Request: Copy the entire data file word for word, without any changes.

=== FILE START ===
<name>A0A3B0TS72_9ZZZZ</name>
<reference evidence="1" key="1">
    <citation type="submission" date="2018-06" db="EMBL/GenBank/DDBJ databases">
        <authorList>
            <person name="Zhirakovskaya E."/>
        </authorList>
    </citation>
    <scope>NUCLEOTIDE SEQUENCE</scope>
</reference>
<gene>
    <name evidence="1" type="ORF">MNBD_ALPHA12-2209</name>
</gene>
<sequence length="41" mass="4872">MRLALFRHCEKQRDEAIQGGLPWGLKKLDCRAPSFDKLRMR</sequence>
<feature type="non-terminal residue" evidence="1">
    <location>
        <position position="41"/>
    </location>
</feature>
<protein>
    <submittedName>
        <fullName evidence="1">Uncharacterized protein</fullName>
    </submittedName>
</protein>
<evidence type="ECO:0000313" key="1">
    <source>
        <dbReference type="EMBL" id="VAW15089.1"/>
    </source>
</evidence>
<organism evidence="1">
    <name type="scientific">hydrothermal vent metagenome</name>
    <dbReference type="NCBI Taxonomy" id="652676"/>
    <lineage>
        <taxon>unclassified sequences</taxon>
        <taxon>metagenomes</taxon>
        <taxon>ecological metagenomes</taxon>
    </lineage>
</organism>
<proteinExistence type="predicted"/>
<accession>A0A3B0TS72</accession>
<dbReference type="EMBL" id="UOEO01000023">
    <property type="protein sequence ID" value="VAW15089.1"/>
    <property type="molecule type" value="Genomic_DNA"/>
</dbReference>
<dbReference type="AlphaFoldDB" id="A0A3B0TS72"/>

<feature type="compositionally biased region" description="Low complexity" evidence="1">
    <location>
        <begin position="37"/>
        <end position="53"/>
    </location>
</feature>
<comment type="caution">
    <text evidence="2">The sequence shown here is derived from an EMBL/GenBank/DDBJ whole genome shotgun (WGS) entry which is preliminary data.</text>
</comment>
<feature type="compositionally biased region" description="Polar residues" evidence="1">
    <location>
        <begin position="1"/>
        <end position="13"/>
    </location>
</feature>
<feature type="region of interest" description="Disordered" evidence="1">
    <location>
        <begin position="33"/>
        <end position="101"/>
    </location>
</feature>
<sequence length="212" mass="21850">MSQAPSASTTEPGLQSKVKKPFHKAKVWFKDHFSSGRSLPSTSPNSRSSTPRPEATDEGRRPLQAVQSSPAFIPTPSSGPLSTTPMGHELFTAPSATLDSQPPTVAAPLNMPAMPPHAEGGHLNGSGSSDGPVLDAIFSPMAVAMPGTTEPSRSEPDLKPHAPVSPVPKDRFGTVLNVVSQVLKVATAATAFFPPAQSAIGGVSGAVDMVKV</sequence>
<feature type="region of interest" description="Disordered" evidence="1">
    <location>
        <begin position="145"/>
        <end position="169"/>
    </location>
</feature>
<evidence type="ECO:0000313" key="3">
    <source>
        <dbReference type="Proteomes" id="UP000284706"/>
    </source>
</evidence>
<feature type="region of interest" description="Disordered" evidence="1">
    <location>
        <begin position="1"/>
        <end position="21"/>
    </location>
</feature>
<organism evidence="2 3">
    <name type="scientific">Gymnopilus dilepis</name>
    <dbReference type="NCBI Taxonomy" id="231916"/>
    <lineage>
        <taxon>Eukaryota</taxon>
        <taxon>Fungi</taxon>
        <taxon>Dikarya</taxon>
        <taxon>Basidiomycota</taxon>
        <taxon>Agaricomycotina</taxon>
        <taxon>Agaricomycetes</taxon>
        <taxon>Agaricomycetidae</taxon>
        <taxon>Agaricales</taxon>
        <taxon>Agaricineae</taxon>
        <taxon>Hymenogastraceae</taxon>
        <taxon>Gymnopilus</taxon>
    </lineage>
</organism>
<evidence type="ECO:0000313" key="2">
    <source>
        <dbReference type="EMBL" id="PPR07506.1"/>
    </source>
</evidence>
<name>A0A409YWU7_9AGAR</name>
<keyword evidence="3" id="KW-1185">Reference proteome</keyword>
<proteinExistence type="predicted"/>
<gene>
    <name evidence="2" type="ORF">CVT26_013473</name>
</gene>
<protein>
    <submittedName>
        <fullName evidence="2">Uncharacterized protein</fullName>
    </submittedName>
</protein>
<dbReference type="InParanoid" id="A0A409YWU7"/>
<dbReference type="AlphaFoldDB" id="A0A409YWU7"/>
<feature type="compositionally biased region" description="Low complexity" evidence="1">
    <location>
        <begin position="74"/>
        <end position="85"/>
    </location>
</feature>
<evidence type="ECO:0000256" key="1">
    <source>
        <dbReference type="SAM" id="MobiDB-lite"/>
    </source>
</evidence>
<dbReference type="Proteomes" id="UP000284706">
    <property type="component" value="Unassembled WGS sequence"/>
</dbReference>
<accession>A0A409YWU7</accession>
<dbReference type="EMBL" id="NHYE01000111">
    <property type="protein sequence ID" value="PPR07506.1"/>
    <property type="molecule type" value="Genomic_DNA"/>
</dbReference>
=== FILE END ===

<name>A0A3B0TS72_9ZZZZ</name>
<reference evidence="1" key="1">
    <citation type="submission" date="2018-06" db="EMBL/GenBank/DDBJ databases">
        <authorList>
            <person name="Zhirakovskaya E."/>
        </authorList>
    </citation>
    <scope>NUCLEOTIDE SEQUENCE</scope>
</reference>
<gene>
    <name evidence="1" type="ORF">MNBD_ALPHA12-2209</name>
</gene>
<sequence length="41" mass="4872">MRLALFRHCEKQRDEAIQGGLPWGLKKLDCRAPSFDKLRMR</sequence>
<feature type="non-terminal residue" evidence="1">
    <location>
        <position position="41"/>
    </location>
</feature>
<protein>
    <submittedName>
        <fullName evidence="1">Uncharacterized protein</fullName>
    </submittedName>
</protein>
<evidence type="ECO:0000313" key="1">
    <source>
        <dbReference type="EMBL" id="VAW15089.1"/>
    </source>
</evidence>
<organism evidence="1">
    <name type="scientific">hydrothermal vent metagenome</name>
    <dbReference type="NCBI Taxonomy" id="652676"/>
    <lineage>
        <taxon>unclassified sequences</taxon>
        <taxon>metagenomes</taxon>
        <taxon>ecological metagenomes</taxon>
    </lineage>
</organism>
<proteinExistence type="predicted"/>
<accession>A0A3B0TS72</accession>
<dbReference type="EMBL" id="UOEO01000023">
    <property type="protein sequence ID" value="VAW15089.1"/>
    <property type="molecule type" value="Genomic_DNA"/>
</dbReference>
<dbReference type="AlphaFoldDB" id="A0A3B0TS72"/>

<feature type="compositionally biased region" description="Low complexity" evidence="1">
    <location>
        <begin position="37"/>
        <end position="53"/>
    </location>
</feature>
<comment type="caution">
    <text evidence="2">The sequence shown here is derived from an EMBL/GenBank/DDBJ whole genome shotgun (WGS) entry which is preliminary data.</text>
</comment>
<feature type="compositionally biased region" description="Polar residues" evidence="1">
    <location>
        <begin position="1"/>
        <end position="13"/>
    </location>
</feature>
<feature type="region of interest" description="Disordered" evidence="1">
    <location>
        <begin position="33"/>
        <end position="101"/>
    </location>
</feature>
<sequence length="212" mass="21850">MSQAPSASTTEPGLQSKVKKPFHKAKVWFKDHFSSGRSLPSTSPNSRSSTPRPEATDEGRRPLQAVQSSPAFIPTPSSGPLSTTPMGHELFTAPSATLDSQPPTVAAPLNMPAMPPHAEGGHLNGSGSSDGPVLDAIFSPMAVAMPGTTEPSRSEPDLKPHAPVSPVPKDRFGTVLNVVSQVLKVATAATAFFPPAQSAIGGVSGAVDMVKV</sequence>
<feature type="region of interest" description="Disordered" evidence="1">
    <location>
        <begin position="145"/>
        <end position="169"/>
    </location>
</feature>
<evidence type="ECO:0000313" key="3">
    <source>
        <dbReference type="Proteomes" id="UP000284706"/>
    </source>
</evidence>
<feature type="region of interest" description="Disordered" evidence="1">
    <location>
        <begin position="1"/>
        <end position="21"/>
    </location>
</feature>
<organism evidence="2 3">
    <name type="scientific">Gymnopilus dilepis</name>
    <dbReference type="NCBI Taxonomy" id="231916"/>
    <lineage>
        <taxon>Eukaryota</taxon>
        <taxon>Fungi</taxon>
        <taxon>Dikarya</taxon>
        <taxon>Basidiomycota</taxon>
        <taxon>Agaricomycotina</taxon>
        <taxon>Agaricomycetes</taxon>
        <taxon>Agaricomycetidae</taxon>
        <taxon>Agaricales</taxon>
        <taxon>Agaricineae</taxon>
        <taxon>Hymenogastraceae</taxon>
        <taxon>Gymnopilus</taxon>
    </lineage>
</organism>
<evidence type="ECO:0000313" key="2">
    <source>
        <dbReference type="EMBL" id="PPR07506.1"/>
    </source>
</evidence>
<name>A0A409YWU7_9AGAR</name>
<keyword evidence="3" id="KW-1185">Reference proteome</keyword>
<proteinExistence type="predicted"/>
<gene>
    <name evidence="2" type="ORF">CVT26_013473</name>
</gene>
<protein>
    <submittedName>
        <fullName evidence="2">Uncharacterized protein</fullName>
    </submittedName>
</protein>
<dbReference type="InParanoid" id="A0A409YWU7"/>
<dbReference type="AlphaFoldDB" id="A0A409YWU7"/>
<feature type="compositionally biased region" description="Low complexity" evidence="1">
    <location>
        <begin position="74"/>
        <end position="85"/>
    </location>
</feature>
<evidence type="ECO:0000256" key="1">
    <source>
        <dbReference type="SAM" id="MobiDB-lite"/>
    </source>
</evidence>
<dbReference type="Proteomes" id="UP000284706">
    <property type="component" value="Unassembled WGS sequence"/>
</dbReference>
<accession>A0A409YWU7</accession>
<dbReference type="EMBL" id="NHYE01000111">
    <property type="protein sequence ID" value="PPR07506.1"/>
    <property type="molecule type" value="Genomic_DNA"/>
</dbReference>